Under the ENVIRONMENT_VARIABLES section, provide the following credentials:


The USERNAME and PASSWORD credentials will be used when logging in to your Cusdis dashboard.

The DB_URL is the url we copied earlier from Railway.

The JWT_SECRET can be any string you want.

Then hit the deploy button and wait for the deployment to finish.

If everything works, we'll then be redirected to success page.

After the initial deployment is successful, get your production deployment domain. Vercel automatically generated a name for your site, in my case, it is, and then add a new environment variable in project settings page -> ENVIRONMENT VARIABLES tab. Add the NEXTAUTH_URL environment variable and the obtained domain.

Your complete environment variables configuration should look like this:

Then redeploy your application again.

And that's it. You can now successfully open your newly deployed, self-hosted Cusdis via domain Vercel generated for your site.

Create a new project in Cusdis

One more thing before we begin creating the comment section of our static website. We need to create a project from the Cusdis dashboard.

Login to Cusdis. Add a new website.

Your Cusdis dashboard is ready.

Create a new Gridsome site

We'll use a Gridsome blog template to avoid writing code from scratch. We will use the template provided by the Gridsome team.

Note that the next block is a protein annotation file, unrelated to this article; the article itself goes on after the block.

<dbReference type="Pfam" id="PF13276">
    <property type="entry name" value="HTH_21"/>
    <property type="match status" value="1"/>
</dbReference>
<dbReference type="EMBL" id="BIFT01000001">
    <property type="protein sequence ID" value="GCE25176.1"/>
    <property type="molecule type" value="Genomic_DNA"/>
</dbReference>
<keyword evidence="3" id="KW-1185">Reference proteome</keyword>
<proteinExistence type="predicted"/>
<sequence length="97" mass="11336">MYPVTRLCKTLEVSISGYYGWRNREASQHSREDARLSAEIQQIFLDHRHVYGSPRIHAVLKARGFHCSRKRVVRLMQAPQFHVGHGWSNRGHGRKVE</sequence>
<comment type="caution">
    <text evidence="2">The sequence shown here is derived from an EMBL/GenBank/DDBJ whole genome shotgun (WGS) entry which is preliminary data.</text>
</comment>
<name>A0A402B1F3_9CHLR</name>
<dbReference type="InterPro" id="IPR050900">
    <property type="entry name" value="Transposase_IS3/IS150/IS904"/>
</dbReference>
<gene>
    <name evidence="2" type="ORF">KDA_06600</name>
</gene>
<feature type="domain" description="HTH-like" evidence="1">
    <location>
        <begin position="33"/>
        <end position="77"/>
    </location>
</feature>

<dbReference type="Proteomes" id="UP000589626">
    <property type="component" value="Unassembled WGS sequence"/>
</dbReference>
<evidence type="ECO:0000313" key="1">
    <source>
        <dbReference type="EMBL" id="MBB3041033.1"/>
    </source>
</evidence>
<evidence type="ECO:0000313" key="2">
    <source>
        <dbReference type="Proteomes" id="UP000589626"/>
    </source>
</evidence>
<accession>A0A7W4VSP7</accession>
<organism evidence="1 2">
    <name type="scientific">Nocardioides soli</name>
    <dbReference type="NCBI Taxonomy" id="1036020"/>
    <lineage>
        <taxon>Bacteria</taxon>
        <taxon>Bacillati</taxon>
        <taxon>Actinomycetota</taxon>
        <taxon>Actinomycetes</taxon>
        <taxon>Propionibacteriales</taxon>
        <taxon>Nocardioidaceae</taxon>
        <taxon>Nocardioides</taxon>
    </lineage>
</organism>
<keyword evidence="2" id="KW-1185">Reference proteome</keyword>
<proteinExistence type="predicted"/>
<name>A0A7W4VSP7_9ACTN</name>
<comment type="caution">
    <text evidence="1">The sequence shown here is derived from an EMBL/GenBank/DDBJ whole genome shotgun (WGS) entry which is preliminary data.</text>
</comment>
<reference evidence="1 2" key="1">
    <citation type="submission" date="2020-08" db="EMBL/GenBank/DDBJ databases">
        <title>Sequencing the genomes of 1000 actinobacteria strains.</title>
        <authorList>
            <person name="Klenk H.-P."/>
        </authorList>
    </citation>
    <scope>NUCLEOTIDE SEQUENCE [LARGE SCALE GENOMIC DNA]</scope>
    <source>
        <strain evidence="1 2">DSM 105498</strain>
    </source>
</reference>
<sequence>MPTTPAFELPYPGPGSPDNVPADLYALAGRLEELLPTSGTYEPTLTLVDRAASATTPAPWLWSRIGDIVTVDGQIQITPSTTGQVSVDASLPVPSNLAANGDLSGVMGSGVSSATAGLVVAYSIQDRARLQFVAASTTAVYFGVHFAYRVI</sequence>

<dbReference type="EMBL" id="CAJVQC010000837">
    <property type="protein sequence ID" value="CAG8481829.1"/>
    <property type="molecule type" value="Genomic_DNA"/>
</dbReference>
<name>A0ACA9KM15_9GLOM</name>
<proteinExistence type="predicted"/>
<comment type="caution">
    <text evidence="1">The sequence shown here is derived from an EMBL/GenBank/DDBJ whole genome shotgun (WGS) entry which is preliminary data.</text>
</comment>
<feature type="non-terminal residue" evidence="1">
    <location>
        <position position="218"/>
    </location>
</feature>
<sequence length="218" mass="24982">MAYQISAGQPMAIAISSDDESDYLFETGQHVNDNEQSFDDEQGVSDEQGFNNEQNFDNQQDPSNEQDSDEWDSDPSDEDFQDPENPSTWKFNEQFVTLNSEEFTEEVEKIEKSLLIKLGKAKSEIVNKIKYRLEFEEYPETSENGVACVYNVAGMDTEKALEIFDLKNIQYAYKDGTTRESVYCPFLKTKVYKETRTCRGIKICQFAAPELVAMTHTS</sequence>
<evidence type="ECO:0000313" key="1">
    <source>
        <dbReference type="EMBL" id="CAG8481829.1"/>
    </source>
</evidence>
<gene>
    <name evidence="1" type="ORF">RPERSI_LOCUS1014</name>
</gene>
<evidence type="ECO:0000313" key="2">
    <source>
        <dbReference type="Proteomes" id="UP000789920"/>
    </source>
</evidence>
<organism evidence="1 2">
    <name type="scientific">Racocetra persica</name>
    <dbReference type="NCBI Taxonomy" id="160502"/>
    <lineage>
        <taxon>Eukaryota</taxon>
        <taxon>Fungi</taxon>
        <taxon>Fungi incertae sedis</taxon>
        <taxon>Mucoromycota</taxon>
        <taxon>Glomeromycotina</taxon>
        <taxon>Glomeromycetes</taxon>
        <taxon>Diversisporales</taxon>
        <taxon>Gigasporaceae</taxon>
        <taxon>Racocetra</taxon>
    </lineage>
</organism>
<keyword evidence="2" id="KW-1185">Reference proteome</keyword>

So go ahead and fork the repo, clone it on your local machine, open the project in VS Code or your preferred text editor, then install the dependencies.

Test the project by running gridsome develop. Then visit localhost:8080.

Add comment widget

One of our goals is to add a comment section to our static blog post page. The section should have a list of all comments and a form for submitting a comment.

The Cusdis SDK includes a comment widget. This widget displays the list of comments and provides a comment form for users. Luckily for us, they also provided a Vue-ported library of Cusdis SDK - vue-cusdis.

So let's install it in our project. Install the package by running npm install vue-cusdis or if you're using yarn yarn add vue-cusdis.

Next, from the project folder, look for Post.vue, import VueCusdis component and find the div with the class post-comments, and paste the following code

  <div class="post-comments">
  <!-- paste code here -->
      host: '',
      appId: '8b93f5a8-abc3-43be-b135-cbcbad3dce85',
      pageId: $,
      pageTitle: $,
      pageUrl: $,


import VueCusdis from "@evillt/vue-cusdis/dist/";


Replace the attrs value in the vue-cusdis component. These are available on the Cusdis project dashboard.


host - domain
appId - appId given

Lastly, we need to add JS SDK to our page. Install Cusdis SDK by overriding Gridsome default index.html and adding the required script in the index.html file.

Your index.html file should now look like this (do not forget to change the domain for the correct value):

<!DOCTYPE html>
<html ${htmlAttrs}>
  <body ${bodyAttrs}>
  <script async src=""></script>


Now test your code once again by running gridsome develop. Click one of the sample blogs. You should be able to see the comment form below the page.

And that's it. You now have a production-ready comment system applied to your website.